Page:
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Testing code that makes HTTP requests in Drupal

by lee.rowlands /

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On the surface, it may seem like code that uses Guzzle to make HTTP requests will be difficult, however thanks to Guzzle's handler and middleware APIs and Drupal's KernelTestBase, it's not that painful at all.


When you write code in Drupal 8/9 that needs to make HTTP requests, you will make use of Drupal's http_client service. Under the hood, this is an instance of Guzzle's client.

Once you start using the service, it may feel like your code can't be tested, because you're making requests to other sites/services on the internet.

However, Guzzle has first class handling for testing HTTP requests, and with Drupal's KernelTestBase, it can be quite easy to wire up a mock handler


The code samples below assume you're using dependency injection in your code to inject an instance of the http_client service.

Getting setup

In your kernel test, firstly you need to mock the http_client service

The code for that looks something like this:


namespace Drupal\Tests\your_module\Kernel;

use Drupal\KernelTests\KernelTestBase;
use GuzzleHttp\Client;
use GuzzleHttp\Handler\MockHandler;
use GuzzleHttp\HandlerStack;
use GuzzleHttp\Middleware;
use GuzzleHttp\Psr7\Response;

 * Defines a class for testing your code ✅.
 * @group your_module
class YourModuleTest extends KernelTestBase {

   * {@inheritdoc}
  protected static $modules = [

   * History of requests/responses.
   * @var array
  protected $history = [];

   * Mock client.
   * @var \GuzzleHttp\ClientInterface
  protected $mockClient;

   * Mocks the http-client.
  protected function mockClient(Response ...$responses) {
    if (!isset($this->mockClient)) {
      // Create a mock and queue responses.
      $mock = new MockHandler($responses);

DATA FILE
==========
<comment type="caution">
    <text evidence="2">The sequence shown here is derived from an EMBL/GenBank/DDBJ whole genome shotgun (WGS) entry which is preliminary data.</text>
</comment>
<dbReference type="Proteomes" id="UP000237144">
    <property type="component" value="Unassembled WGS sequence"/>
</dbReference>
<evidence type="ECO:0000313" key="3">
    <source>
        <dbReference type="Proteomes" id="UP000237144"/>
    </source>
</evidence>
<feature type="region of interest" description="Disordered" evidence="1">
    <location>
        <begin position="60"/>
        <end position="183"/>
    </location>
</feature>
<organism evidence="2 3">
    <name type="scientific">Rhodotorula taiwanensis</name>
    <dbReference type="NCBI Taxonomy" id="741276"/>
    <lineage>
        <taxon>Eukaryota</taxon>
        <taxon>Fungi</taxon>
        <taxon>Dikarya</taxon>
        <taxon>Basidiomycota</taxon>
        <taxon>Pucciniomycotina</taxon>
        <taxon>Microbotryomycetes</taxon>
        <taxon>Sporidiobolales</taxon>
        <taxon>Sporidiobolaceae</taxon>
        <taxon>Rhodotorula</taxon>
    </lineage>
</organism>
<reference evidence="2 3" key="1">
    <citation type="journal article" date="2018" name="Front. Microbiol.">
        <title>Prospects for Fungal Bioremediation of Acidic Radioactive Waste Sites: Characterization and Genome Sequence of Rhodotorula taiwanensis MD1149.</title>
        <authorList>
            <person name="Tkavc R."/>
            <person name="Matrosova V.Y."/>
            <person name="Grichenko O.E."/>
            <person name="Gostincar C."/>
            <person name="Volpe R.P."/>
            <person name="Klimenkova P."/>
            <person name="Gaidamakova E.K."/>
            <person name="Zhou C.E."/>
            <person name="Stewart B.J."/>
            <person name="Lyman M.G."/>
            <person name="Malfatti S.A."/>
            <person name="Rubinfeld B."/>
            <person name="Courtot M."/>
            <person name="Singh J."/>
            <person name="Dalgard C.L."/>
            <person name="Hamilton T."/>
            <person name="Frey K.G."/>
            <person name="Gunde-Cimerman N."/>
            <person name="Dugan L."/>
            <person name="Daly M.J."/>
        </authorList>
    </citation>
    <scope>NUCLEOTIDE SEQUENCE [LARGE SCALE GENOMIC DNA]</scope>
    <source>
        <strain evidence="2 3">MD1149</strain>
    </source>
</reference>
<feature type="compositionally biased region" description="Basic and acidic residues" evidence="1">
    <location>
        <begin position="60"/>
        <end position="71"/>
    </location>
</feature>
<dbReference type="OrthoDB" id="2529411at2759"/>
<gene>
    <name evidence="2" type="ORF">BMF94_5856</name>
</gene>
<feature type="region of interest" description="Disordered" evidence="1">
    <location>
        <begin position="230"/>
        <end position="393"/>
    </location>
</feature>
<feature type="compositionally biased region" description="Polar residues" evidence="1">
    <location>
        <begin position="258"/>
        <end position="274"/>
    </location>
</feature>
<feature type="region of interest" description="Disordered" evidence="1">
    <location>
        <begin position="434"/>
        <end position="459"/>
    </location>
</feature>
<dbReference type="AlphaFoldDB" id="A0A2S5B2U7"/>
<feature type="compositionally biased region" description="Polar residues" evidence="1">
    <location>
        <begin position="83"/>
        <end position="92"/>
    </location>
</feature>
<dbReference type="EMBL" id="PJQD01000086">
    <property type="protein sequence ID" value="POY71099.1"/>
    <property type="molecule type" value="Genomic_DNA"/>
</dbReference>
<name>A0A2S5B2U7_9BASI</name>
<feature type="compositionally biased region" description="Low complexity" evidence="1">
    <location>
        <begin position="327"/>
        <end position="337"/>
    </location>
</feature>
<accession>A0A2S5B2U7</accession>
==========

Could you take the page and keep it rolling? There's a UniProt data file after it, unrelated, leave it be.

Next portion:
$handler_stack = HandlerStack::create($mock);
      $history = Middleware::history($this->history);
      $this->mockClient = new Client(['handler' => $handler_stack]);
    $this->container->set('http_client', $this->mockClient);
   * Tests your module.
  public function yourModuleTest() {
    // ...

Let's breakdown what the mockClient method is doing:

  1. It takes a variable number or Responses as an argument. This is using the splat operator to type-hint that each argument needs to be an instance of Response, and that there is a variable number of arguments
  2. Then it's creating a new mock handler, wired to respond with the given responses
  3. Then it's using the HandlerStack's create factory method to create a new handler stack with this handler
  4. Then it's adding a new history middleware, using the $this->history variable to store the request/response history
  5. Next, we're pushing the history middleware into the handler stack
  6. Then we're creating a new client with the given handler stack
  7. Finally, we're setting the http_client service to be our newly created client

Putting this to use

Now, we need to tell the mockClient method what responses we expect, we do this in our test method - like so

   * Tests your module.
  public function yourModuleTest() {
      new Response('200', [], Json::encode([
        'something' => 3600,
        'foo' => 'bar',
      new Response('500', [], Json::encode([
        'errors => [
          'you did something wrong',
   // ...

This code is wiring up the http client service to expect two requests. For the first request it will respond with a 200 status code, and a JSON-encoded body. For the second request, it will respond with a 500 and a JSON-encoded body containing some errors.

After mocking the client, you would then trigger a code-path in the system you're testing and make assertions about the return values/logic

Inspecting the requests

It's likely that you'll also want to assert that your code was making appropriate requests based on certain input parameters.

To do this, you can work with the $this->history property, which will contain an array of request/response pairs like so:

$last_request = end($this->history)['request'];
$first_response = reset($this->history)['response'];

You can access the requests made, and asset that required parameters or headers were set based on passed arguments you used when triggering the code-path you're testing.

See some examples

The Build Hooks module has been recently updated to add a fairly comprehensive test-suite. The module is designed to trigger HTTP requests against remote systems when certain events occur in Drupal. You can see example test code in that module to get a complete sense of how to use this approach in real world scenarios.